Like many young men, S Ravi Shankar dreamt of serving his country by joining the Indian Army. Even before he finished his graduation, he sat for the army examination and was selected to be trained as an officer.
It was one of the proudest moments for the young man and his parents when he joined the Indian Army as a young lieutenant in 1988 in Sikkim. After serving in important operations including the Kargil war, he was promoted to major posted at the 1 Corps Grid Signals Regiment, AERN, in Mathura in 2003.
Just two months later, Major Ravi Shankar sounded disturbed and disillusioned when he spoke, his father S Vasu, 76, remembers. Major Shankar mentioned to his father about financial irregularities at his regiment.
On Friday evening, August 22, 2003, the major instructed the sentry to have candles ready in case the power went off as his 8-year-old daughter Raveena was alone at home. The 36-year-old major was to be promoted to lieutenant colonel in 10 days.
He said he would be back in 15 minutes as he went out. He never returned.
Veena, his worried wife, told the army office that night itself about her missing husband; no action was taken and no first investigation report was filed.
There was no news from him the next day. Still, no First Information Report was filed.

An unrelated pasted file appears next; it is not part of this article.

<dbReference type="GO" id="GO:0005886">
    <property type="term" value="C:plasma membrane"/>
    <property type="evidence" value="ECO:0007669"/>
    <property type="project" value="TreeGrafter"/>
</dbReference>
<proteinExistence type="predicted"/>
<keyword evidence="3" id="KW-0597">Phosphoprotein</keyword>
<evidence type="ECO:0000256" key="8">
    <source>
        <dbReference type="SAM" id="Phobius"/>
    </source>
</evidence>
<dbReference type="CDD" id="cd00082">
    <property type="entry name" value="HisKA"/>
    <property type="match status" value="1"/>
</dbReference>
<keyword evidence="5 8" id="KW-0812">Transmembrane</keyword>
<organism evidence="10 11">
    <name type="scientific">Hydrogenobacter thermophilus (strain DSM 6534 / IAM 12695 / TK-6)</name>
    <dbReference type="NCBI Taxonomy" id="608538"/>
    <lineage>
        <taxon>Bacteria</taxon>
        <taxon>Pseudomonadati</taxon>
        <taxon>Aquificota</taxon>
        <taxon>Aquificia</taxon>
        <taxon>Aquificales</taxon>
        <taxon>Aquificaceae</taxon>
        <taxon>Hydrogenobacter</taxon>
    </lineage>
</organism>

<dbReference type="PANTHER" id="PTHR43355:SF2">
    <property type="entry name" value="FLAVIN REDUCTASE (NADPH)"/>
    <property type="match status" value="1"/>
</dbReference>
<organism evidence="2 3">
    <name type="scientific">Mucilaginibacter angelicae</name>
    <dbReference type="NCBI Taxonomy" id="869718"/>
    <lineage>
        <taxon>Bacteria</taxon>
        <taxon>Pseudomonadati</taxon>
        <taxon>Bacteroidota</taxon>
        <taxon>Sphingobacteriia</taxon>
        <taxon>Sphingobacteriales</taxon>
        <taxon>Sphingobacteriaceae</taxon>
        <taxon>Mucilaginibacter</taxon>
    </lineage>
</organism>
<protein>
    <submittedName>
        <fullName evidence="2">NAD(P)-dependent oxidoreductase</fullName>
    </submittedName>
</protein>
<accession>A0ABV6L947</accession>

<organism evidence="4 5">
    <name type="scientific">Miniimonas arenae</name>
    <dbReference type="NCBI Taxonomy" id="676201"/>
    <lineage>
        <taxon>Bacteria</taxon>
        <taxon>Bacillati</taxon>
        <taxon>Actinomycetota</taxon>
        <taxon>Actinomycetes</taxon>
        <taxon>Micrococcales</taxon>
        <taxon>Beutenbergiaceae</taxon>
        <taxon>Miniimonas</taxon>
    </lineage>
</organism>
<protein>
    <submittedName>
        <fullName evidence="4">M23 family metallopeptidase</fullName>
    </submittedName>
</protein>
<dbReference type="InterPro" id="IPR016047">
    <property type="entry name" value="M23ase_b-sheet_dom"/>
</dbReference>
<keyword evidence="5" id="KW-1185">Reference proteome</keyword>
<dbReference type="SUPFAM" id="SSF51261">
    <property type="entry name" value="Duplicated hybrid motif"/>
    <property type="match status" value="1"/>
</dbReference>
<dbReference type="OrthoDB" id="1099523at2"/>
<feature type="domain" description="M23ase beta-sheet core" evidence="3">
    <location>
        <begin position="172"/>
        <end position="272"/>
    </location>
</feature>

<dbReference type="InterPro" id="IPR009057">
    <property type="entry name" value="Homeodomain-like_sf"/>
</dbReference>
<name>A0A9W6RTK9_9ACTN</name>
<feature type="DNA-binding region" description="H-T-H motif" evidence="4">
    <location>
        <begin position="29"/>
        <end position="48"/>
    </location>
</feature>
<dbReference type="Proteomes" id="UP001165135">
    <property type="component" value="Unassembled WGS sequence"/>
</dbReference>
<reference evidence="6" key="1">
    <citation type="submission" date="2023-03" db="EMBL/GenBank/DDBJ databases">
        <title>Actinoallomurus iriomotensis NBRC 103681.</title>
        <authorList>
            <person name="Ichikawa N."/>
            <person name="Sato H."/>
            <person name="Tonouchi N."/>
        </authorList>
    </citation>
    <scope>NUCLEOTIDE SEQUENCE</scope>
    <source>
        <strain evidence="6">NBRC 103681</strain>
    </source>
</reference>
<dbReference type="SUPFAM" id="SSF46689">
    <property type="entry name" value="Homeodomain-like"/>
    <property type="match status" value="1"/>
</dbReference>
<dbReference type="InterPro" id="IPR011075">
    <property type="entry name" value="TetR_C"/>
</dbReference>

On the morning on Sunday the 24th, the authorities agreed to file an FIR.
Shortly thereafter, Veena was informed her husband was dead and that his body was cremated on the 23rd evening as an unidentified body found on the railway tracks.
His parents, who were visiting his sister in Kota, Rajasthan, arrived to hear the shocking news.
"It seems a gangman named Roop Singh found him crossing the railway track early 23rd morning," says Vasu.
"He was the only witness to a goods train hitting my son. He informed the railway police at 9 am though the accident is said to have taken place at 4 am. As there was nothing on my son's body to identify him, they kept the body till the evening in the mortuary and cremated it at 6 pm, I was told. Nobody else ever saw his body. But my son always carried his ID card, his purse and his watch."
Image: Major S Ravi Shankar
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